The Resort

For me personally when I think of “Resort” in a gay context my mind soon drifts to those uniquely gay male sex palaces called fondly the “tubs” or simply the “baths”. Bathhouses of course have been around for thousands of years dating back to the Greeks and Romans and most certainly beyond. They may or may not have been a subtle and subversive gay male invention in our distant human past.

The word “Resort” to me implies vacation away from home. A place to get away and relax, unwind and if really lucky get laid. I have never been to what one might define as a resort in mainstream culture. I have though over the years spent countless hours relaxing, luxuriating in the warm waters and steam, enjoying the company of brothers and often getting laid at my local resorts: the Ballpark, The Swim Club (The Empire Baths), Gentleman’s Quarters, The Midtown Spa (The Zuni Baths), The Triple C, on certain nights the Lake Steam Baths and a few others whose names escape me.

So a bit of history on these “resorts”:

“Gay men have been meeting for sex in bathhouses since the late 19th and early 20th centuries in the United States. In California, as in other states, all homosexual acts were illegal and considered as “crimes against nature.”  As a result, men who were caught engaging in sexual acts with each other were subject to arrest and public humiliation.  Numerous court records from the turn of the century contain cases of men who were arrested after neighbors; landlords, policemen and YMCA janitors looked through keyholes, or broke down doors to discover men having sex with each other.  In an effort to evade arrest, gay men resorted to finding those little known “cruise spots” around town where they could meet for sex and not get caught.  These meeting places expanded as the rapidly growing cities of the 20th century created more and more public places where men could be anonymous and intimate with each other.  The list of meeting places included public parks, alleys, YMCA facilities, public restrooms, train depots, balconies of silent movie theaters, cheap hotel rooms, and bathhouses.  Historical records from the early 1900’s tell the story of how some bathhouse owners tried to prevent their venues from becoming popular homosexual rendezvous by calling the police or hiring private guards.  On the other hand, there were some bathhouse owners who enjoyed the increased profits earned from the patronage of gay men, so they allowed men to engage in homosexual activities as long as they were carried out discreetly.  In fact, one particular 1933 account pointed to the “fat tips” a bathhouse manager could receive from the “patronage of pansies provided their actions do not result in police proceedings.”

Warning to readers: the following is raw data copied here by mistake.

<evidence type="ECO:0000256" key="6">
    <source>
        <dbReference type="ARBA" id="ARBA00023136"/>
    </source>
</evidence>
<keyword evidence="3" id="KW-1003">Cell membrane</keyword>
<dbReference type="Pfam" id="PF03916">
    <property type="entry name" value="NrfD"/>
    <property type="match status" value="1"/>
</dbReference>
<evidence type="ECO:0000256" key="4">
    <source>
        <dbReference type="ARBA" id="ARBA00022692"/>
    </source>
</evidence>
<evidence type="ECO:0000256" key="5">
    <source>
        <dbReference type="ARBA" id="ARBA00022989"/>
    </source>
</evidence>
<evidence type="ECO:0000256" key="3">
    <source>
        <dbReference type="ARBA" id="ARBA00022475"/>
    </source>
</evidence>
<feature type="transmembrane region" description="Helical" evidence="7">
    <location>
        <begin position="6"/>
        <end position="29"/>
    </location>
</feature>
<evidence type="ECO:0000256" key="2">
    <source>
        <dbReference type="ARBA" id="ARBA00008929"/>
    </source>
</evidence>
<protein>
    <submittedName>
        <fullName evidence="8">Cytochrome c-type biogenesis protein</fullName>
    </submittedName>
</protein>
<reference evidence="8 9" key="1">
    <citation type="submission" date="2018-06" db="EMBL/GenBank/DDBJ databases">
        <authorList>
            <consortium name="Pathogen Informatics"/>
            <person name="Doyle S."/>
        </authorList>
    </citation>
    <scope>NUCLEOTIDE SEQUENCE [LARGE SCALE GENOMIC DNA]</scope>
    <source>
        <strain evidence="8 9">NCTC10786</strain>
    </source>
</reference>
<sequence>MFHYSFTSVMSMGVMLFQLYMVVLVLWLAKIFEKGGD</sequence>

From the site:

Our truly own “resorts” took off in the late 1960’s and 1970’s. Many including several locally were true palaces: often clean, well lit and not, steam caves, waterfalls, swimming pools, hot tubs, slings, orgy rooms, glory hole rooms, private rooms, cafeterias, TV’s with porn 24/7, truck cabs, sometimes live entertainment (Continental Baths – Bette Midler/ Barry Manilow) and usually limitless free lube. The Poppers were never free but always available. Attire was flexible most often a simple white towel.

I personally discovered the bathes in the mid-1970’s and my first outing was to a place on Court Street in downtown Denver called Gentleman’s Quarters. As bathhouses go this place was pretty rudimentary and as I recall seemed to cater to closeted lunchtime married guys looking for a quick blowjob. After several visits I decided this was not exactly my cup of tea. I soon though discovered the Empire Baths (now the Denver Swim Club) on east Colfax and I thought had died and gone to heaven.

Sometime mid to late 1970’s the Ballpark on Broadway opened up and soon became world famous, literally. Denver urban legend has it that the impetus for opening that bath was that one of the future owners came to the conclusion that such a safe respite was needed after he was arrested, handcuffed and thrown face down on Broadway after a vice raid in a bar on North Broadway. The Ballpark as with many baths closed as the AIDS epidemic took off. The facility was raised and the lot remains vacant on south Broadway to this day but another urban legend has it that the semi-cab that inhabited the basement of the Ballpark is buried in that lot.

My bath of choice though was the Empire. I was particularly fond of the noontime-married daddies but I would drop by at all hours often dictated by my work schedule. I preferred days off since I felt the best sex was relaxed and repeated, occasionally lounging in a sling. Over those years I met many men and had lots of great sex often developing friendships and “fuck-buddy” relationships that matured outside the tubes and lasted for years, a few to this day.

My peak bathhouse years were from about 1976-1981. In fact from 1983-1997 I did not set foot in one. This was related in large part to a great loving companion and AIDS. I did make two visits to the Swim Club in 1997 that turned out to be sex free. I must say the old “Resort” did not have the same cache or charm. This was as much due to changes in me as actual changes in the tubs I suspect. When I do on the rare occasion drive by the Swim Club at mid-day I still see a fair number of big pickup trucks in the parking lot and I wonder about the daddies who drove them there.

So beyond my own personal drama what happened to this amazing “resort culture”? I suppose it may still exist but it has certainly been affected if not curtailed by HIV and perhaps more so by the Internet. For me Manhunt and Grindr will never replace the good old days. That and the fact that I am now 62 and thought of on rare occasions as one of those daddies I so ardently chased after 35 years ago. Oh and my ass is just not what it used to be.

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